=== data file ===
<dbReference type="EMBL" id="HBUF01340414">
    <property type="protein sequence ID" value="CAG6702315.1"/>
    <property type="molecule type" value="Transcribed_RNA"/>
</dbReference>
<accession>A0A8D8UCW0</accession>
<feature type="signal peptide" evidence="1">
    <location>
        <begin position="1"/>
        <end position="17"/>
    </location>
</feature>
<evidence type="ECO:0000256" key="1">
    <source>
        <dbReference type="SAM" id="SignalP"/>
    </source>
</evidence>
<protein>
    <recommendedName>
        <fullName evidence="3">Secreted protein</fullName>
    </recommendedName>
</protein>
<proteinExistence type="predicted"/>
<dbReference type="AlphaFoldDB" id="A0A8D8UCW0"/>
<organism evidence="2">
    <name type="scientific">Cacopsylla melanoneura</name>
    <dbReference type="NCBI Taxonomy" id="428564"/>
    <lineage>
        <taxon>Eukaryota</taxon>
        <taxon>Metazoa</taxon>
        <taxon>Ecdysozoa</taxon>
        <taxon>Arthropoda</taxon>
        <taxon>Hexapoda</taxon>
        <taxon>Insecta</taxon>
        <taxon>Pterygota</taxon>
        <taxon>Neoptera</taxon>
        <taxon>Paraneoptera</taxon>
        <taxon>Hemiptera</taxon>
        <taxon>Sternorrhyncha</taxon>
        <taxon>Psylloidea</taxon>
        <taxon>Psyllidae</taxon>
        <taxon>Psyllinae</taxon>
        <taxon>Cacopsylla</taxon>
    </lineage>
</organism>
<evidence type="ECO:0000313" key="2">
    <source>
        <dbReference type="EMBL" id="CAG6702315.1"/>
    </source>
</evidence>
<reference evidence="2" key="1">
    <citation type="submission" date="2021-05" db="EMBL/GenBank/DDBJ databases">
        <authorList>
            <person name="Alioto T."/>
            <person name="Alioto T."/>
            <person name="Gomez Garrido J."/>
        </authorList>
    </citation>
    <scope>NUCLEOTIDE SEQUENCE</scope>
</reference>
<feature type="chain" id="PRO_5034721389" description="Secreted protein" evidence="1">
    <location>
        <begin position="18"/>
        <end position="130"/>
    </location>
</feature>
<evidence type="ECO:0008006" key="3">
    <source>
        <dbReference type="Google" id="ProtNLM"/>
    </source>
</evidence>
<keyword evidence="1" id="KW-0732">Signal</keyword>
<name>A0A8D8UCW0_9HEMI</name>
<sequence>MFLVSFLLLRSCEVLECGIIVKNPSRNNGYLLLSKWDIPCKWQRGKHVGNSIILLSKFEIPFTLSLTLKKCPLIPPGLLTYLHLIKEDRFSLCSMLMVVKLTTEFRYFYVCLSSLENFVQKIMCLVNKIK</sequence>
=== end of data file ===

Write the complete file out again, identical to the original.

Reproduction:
<dbReference type="EMBL" id="HBUF01340414">
    <property type="protein sequence ID" value="CAG6702315.1"/>
    <property type="molecule type" value="Transcribed_RNA"/>
</dbReference>
<accession>A0A8D8UCW0</accession>
<feature type="signal peptide" evidence="1">
    <location>
        <begin position="1"/>
        <end position="17"/>
    </location>
</feature>
<evidence type="ECO:0000256" key="1">
    <source>
        <dbReference type="SAM" id="SignalP"/>
    </source>
</evidence>
<protein>
    <recommendedName>
        <fullName evidence="3">Secreted protein</fullName>
    </recommendedName>
</protein>
<proteinExistence type="predicted"/>
<dbReference type="AlphaFoldDB" id="A0A8D8UCW0"/>
<organism evidence="2">
    <name type="scientific">Cacopsylla melanoneura</name>
    <dbReference type="NCBI Taxonomy" id="428564"/>
    <lineage>
        <taxon>Eukaryota</taxon>
        <taxon>Metazoa</taxon>
        <taxon>Ecdysozoa</taxon>
        <taxon>Arthropoda</taxon>
        <taxon>Hexapoda</taxon>
        <taxon>Insecta</taxon>
        <taxon>Pterygota</taxon>
        <taxon>Neoptera</taxon>
        <taxon>Paraneoptera</taxon>
        <taxon>Hemiptera</taxon>
        <taxon>Sternorrhyncha</taxon>
        <taxon>Psylloidea</taxon>
        <taxon>Psyllidae</taxon>
        <taxon>Psyllinae</taxon>
        <taxon>Cacopsylla</taxon>
    </lineage>
</organism>
<evidence type="ECO:0000313" key="2">
    <source>
        <dbReference type="EMBL" id="CAG6702315.1"/>
    </source>
</evidence>
<reference evidence="2" key="1">
    <citation type="submission" date="2021-05" db="EMBL/GenBank/DDBJ databases">
        <authorList>
            <person name="Alioto T."/>
            <person name="Alioto T."/>
            <person name="Gomez Garrido J."/>
        </authorList>
    </citation>
    <scope>NUCLEOTIDE SEQUENCE</scope>
</reference>
<feature type="chain" id="PRO_5034721389" description="Secreted protein" evidence="1">
    <location>
        <begin position="18"/>
        <end position="130"/>
    </location>
</feature>
<evidence type="ECO:0008006" key="3">
    <source>
        <dbReference type="Google" id="ProtNLM"/>
    </source>
</evidence>
<keyword evidence="1" id="KW-0732">Signal</keyword>
<name>A0A8D8UCW0_9HEMI</name>
<sequence>MFLVSFLLLRSCEVLECGIIVKNPSRNNGYLLLSKWDIPCKWQRGKHVGNSIILLSKFEIPFTLSLTLKKCPLIPPGLLTYLHLIKEDRFSLCSMLMVVKLTTEFRYFYVCLSSLENFVQKIMCLVNKIK</sequence>